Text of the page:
Defensive Play

Defending well is more difficult than playing as declarer, as you don’t have the benefit of seeing your partner’s hand. As a consequence, defenders use a system of opening leads, signals and plays designed to help them deduce what their partner holds.
Paying attention during the bidding is vital for defenders, as is counting the cards that have gone and noting the number of tricks still needed to defeat the contract. When you have no clear-cut direction to take, there are a number of guides that can be useful, but they are guides only and should not be followed blindly:

1.    Second hand usually plays low – the rationale behind this guide is that your partner still has a chance to win the trick, but you should play high in second position if you can win the trick and it is the trick that will defeat the contract.
2.    Third hand usually plays high – the idea here is that your partner has already played and you are the only one who can win the trick, and even if you cannot win the trick, if you play high to tease out your opponents’ high cards you can promote possible high cards in your partner’s hand.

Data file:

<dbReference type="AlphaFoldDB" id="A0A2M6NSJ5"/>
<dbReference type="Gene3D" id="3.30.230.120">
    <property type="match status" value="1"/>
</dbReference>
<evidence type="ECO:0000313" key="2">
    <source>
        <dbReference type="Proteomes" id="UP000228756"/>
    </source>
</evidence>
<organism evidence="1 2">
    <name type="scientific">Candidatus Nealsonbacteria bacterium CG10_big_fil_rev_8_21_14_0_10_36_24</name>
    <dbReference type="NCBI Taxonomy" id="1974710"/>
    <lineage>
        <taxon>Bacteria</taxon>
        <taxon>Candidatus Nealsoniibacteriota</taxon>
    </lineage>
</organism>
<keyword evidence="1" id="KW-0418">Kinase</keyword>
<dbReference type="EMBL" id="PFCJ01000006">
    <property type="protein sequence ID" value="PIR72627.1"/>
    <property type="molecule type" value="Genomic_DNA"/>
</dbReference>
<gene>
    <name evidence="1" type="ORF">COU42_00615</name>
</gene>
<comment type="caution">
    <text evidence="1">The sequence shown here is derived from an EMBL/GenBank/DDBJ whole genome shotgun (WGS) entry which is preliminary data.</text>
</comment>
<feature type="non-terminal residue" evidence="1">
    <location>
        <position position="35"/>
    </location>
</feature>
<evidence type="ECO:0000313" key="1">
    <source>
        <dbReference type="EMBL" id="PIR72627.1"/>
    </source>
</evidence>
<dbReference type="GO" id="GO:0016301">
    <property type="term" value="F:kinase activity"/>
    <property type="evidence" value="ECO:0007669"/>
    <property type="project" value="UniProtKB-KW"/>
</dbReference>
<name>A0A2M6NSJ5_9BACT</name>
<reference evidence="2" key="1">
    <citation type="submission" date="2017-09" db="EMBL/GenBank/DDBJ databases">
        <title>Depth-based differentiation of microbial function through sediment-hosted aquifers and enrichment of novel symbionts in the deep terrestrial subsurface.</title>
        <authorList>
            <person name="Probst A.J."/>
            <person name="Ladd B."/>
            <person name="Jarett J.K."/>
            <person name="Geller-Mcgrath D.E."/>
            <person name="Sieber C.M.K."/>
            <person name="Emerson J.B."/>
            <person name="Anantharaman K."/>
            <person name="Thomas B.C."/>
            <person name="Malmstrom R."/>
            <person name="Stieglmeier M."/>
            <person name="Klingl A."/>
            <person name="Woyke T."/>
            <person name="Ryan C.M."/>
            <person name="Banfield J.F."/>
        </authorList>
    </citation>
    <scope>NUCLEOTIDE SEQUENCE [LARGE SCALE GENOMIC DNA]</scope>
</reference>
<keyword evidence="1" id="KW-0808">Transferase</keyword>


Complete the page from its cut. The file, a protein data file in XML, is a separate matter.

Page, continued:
3.    Cover an honour with an honour if it will build up a trick for you or partner – You should cover an honour card led by declarer only if it can benefit your side, by promoting a trick for you or possibly promoting one for your partner.
4.    Usually return your partner’s lead

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K. Hollander